The officer asks if Pausch is here as part of the military, but Pausch explains he has just moved to Virginia and has not yet had an opportunity to get his new license or register his vehicle. The officer asks what brought him to this area. It is a direct question and Pausch, without giving it too...

(The entire section is 421 words.)

Chapter 23 Summary

I’m on My Honeymoon, but If You Need Me…

Jai sends her husband for some groceries; he decides he will get out of the store more quickly if he uses the self-scan aisle. He slides his credit card in the machine and scans all of his items, as directed. The machine tells him he owes $16.55 but does not give him a receipt; he swipes his card and starts the process over again. In a moment, the machine gives him two receipts. He has been charged twice.

Pausch has two options. He can take the receipt to the store manager and get the problem fixed, and his account will be credited for the $16.55. It will probably take ten or fifteen minutes, and there will be nothing satisfying about the...

(The entire section is 492 words.)

Chapter 24 Summary

A Recovering Jerk

It may be the primary goal of every teacher to teach students how to learn, but Pausch wants his students to learn how to judge themselves realistically. The only way for people to improve is to develop the ability to assess themselves. He sees college as paying for a personal trainer at an athletic club. Equipment is provided and trainers (teachers) should be helping students exert themselves, offering praise when it is deserved and telling them honestly when they need to work harder. Just as people who work out see the physical results, students should be able to recognize their minds are growing just as their muscles grow.

Getting students to accept and even welcome...

(The entire section is 491 words.)

Chapter 25 Summary

Training a Jedi

Fulfilling a personal childhood dream is satisfying, but Pausch eventually learns that helping others’ dreams come true is even more rewarding. As a teacher at the University of Virginia in 1993, a young man named Tommy Burnett is interviewing to be on Pausch’s research team. In the course of their conversation, Burnett reveals his childhood dream to work on the next Star Wars movie.

The last Star Wars movie was made in 1983. There are no concrete plans to make another one, so Pausch tries to temper Burnett’s aspirations with reality; however, the young man is adamant that more Star Wars movies will be made and he will work on them. It is his...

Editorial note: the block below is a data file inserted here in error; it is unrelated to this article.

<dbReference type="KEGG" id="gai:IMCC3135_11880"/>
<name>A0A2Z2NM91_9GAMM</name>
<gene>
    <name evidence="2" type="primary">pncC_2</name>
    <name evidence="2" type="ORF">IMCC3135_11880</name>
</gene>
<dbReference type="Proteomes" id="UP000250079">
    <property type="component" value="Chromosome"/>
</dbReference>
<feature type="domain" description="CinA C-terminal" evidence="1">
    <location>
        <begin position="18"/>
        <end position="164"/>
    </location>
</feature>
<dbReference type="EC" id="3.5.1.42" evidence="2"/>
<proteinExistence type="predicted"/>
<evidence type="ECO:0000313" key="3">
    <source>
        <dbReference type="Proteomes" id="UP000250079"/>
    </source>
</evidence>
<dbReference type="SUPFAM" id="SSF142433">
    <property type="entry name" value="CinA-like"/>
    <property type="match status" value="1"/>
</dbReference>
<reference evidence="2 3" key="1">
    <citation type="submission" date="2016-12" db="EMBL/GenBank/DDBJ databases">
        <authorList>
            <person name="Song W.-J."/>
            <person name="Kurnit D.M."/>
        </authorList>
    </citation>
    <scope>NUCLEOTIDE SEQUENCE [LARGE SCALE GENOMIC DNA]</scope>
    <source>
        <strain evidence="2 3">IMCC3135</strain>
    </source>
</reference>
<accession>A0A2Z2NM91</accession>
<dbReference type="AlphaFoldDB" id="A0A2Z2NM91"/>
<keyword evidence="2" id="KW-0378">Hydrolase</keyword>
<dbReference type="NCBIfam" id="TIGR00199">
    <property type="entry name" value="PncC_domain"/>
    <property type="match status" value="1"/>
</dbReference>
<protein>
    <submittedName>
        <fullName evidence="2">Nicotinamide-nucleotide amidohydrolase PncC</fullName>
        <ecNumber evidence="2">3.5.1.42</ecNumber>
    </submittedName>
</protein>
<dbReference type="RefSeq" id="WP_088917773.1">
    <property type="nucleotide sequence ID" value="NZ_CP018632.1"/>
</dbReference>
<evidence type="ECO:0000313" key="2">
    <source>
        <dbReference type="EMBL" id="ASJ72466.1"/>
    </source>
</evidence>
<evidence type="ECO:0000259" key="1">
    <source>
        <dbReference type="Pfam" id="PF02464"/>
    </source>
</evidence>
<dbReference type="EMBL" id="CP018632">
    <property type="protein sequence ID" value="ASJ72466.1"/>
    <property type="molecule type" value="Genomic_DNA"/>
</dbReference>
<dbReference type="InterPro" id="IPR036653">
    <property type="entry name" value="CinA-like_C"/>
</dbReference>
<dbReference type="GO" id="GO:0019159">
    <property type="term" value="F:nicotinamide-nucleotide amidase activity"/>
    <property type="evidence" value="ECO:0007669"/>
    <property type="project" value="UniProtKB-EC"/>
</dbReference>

(The entire section is 475 words.)

Chapter 26 Summary

They Just Blew Me Away

Pausch is an “efficiency freak,” always preferring to do two or—even better, three—things at one time. This prompts him to wonder how he can help a larger group of students achieve their childhood dreams in addition to what he is currently doing. He figures out a way after he arrived at Carnegie Mellon.

He creates a course called “Building Virtual Worlds” (BVW, for short). It is open to fifty undergraduates from all different departments and majors. The group is eclectic, and most of the students would never connect with one another outside of this class. He puts them in random groups of four and gives them a simple two-week project: build a virtual world....

(The entire section is 495 words.)

Chapter 27 Summary

The Promised Land

Enabling students to fulfill their dreams can be done on the smallest scale (one-on-one) to the grandest scale, as Pausch does by helping create a software teaching tool named Alice. This program allows virtually anyone to create animations for a variety of purposes, such as storytelling, interactive games, or videos. It is a free program offered as a public service by Carnegie Mellon, and Pausch believes it is something tens of millions of kids will use to help achieve their dreams.

Pausch loves Alice because it is a “head-fake”: users think they are using Alice just to make video games or movies, but they are actually learning how to become computer programmers. Just...

(The entire section is 428 words.)

Chapter 28 Summary

Dream Big

The first man walked on the moon when Pausch was eight years old, in the summer of 1969. Once that happens, Pausch, even as a young boy, knows that anything is possible. This one act gives everyone all over the world permission to dream bigger dreams than ever before. Pausch is at camp that summer and, once the lunar module lands, all the campers are summoned to the main farm house to watch the television.

It takes the astronauts a long time to get organized before they can climb down the ladder and actually walk on the surface of the moon. Pausch can see they have a lot of gear and a lot of important details to which they must attend, so he watches patiently. The adults in the...

(The entire section is 413 words.)

Chapter 29 Summary

Earnest Is Better Than Hip